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Merrill reduces oil refining

Merrill reduces oil refining
Merrill Lynch & Co. slashed its 2009 European oil refining margin estimates by 28 percent and downgraded Neste Oil Oyj and Saras SpA to ''underperform,'' citing a slowdown in global demand growth and possible supply increases.

The reduced estimate reflects a more cautious outlook on global oil product demand

Merrill Lynch & Co. slashed its 2009 European oil refining margin estimates by 28 percent and downgraded Neste Oil Oyj and Saras SpA to ''underperform,'' citing a slowdown in global demand growth and possible supply increases.

The reduced estimate reflects ''a more cautious outlook on global oil product demand against a backdrop of significant supply additions,'' London-based analyst Hootan Yazhari wrote in a note to clients today.

Refining margins reflect the profit made from turning a barrel of oil into fuel products such as diesel and gasoline.

Refinery capacity is expected to rise by more than 1.8 million barrels a day in the next 12 months compared to demand growth of 400,000 barrels, according to the note. This will lead to the lowest refinery operating rates in five years.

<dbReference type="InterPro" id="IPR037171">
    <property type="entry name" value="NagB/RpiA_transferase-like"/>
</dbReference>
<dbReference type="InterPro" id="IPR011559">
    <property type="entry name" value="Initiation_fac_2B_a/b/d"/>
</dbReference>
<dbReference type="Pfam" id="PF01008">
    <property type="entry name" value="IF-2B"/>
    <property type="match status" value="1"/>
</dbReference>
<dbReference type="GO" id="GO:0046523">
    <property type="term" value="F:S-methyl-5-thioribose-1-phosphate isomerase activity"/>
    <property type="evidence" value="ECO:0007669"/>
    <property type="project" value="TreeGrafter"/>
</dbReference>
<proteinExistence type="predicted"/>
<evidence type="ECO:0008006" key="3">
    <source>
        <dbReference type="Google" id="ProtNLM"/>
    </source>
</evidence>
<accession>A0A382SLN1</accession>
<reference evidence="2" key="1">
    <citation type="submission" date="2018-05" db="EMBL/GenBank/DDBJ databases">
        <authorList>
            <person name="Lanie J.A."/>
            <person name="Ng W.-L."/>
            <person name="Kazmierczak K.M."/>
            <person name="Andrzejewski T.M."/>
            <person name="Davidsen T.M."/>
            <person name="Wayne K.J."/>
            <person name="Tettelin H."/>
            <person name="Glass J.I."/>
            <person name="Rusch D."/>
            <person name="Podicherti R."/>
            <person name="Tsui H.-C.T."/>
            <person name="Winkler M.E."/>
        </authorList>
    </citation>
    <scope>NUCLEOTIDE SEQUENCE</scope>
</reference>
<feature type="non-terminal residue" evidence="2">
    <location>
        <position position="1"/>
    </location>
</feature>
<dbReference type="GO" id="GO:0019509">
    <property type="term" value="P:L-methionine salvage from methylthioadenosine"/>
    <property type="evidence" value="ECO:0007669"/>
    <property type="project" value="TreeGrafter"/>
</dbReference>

UBS AG yesterday cut its refining margin estimate for 2009 and 2010 by 20 percent ''in light of the worsening economic environment'' and overcapacity, London-based analyst Anish Kapadia wrote in a report.

Merrill had previously rated Neste Oil, Finland's only oil refiner, a ''neutral'' while Saras was recommended as ''buy.'' Neste, due to release third-quarter earnings tomorrow, is the first of the European refiners to report results. BP Plc follows on Oct. 28.

ERG SpA, Italy's biggest exporter of refined oil products, was lowered to ''neutral'' from ''buy'' at Merrill.

Complex refiners, or those with a diesel-producing bias, such as Neste and Saras, may see a ''sharp pull back'' in 2009 earnings, Merrill said. Profits for so-called simple refiners, or those with more of a gasoline focus, such as Petroplus Holdings AG, may be ''hurt'' more, Merrill said.

Diesel prices may contract to $15 a barrel above oil next year from $30 a barrel currently, according to Merrill estimates. Typically fuel is more expensive than oil, its feedstock, to reflect the cost of processing.

Gasoline margins are expected to fall to $4 a barrel in 2009 below a five-year average of $7.80 a barrel, according to Merrill.

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